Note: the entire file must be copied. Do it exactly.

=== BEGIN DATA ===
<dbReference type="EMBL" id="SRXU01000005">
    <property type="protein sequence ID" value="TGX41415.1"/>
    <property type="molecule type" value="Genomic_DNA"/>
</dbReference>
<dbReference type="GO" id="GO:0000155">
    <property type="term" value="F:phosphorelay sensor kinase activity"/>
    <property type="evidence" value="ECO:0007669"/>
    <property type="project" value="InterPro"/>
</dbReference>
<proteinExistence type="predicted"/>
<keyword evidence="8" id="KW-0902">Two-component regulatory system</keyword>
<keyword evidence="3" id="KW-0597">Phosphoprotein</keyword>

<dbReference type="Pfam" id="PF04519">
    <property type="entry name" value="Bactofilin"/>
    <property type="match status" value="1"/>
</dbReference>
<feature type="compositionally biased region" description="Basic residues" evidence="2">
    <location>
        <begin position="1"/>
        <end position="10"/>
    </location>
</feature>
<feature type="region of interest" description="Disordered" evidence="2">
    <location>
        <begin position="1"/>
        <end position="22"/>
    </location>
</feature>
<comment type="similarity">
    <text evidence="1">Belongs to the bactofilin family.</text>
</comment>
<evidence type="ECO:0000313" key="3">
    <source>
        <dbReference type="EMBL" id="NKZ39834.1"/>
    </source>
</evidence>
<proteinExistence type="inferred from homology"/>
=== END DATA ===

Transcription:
<dbReference type="EMBL" id="SRXU01000005">
    <property type="protein sequence ID" value="TGX41415.1"/>
    <property type="molecule type" value="Genomic_DNA"/>
</dbReference>
<dbReference type="GO" id="GO:0000155">
    <property type="term" value="F:phosphorelay sensor kinase activity"/>
    <property type="evidence" value="ECO:0007669"/>
    <property type="project" value="InterPro"/>
</dbReference>
<proteinExistence type="predicted"/>
<keyword evidence="8" id="KW-0902">Two-component regulatory system</keyword>
<keyword evidence="3" id="KW-0597">Phosphoprotein</keyword>

<dbReference type="Pfam" id="PF04519">
    <property type="entry name" value="Bactofilin"/>
    <property type="match status" value="1"/>
</dbReference>
<feature type="compositionally biased region" description="Basic residues" evidence="2">
    <location>
        <begin position="1"/>
        <end position="10"/>
    </location>
</feature>
<feature type="region of interest" description="Disordered" evidence="2">
    <location>
        <begin position="1"/>
        <end position="22"/>
    </location>
</feature>
<comment type="similarity">
    <text evidence="1">Belongs to the bactofilin family.</text>
</comment>
<evidence type="ECO:0000313" key="3">
    <source>
        <dbReference type="EMBL" id="NKZ39834.1"/>
    </source>
</evidence>
<proteinExistence type="inferred from homology"/>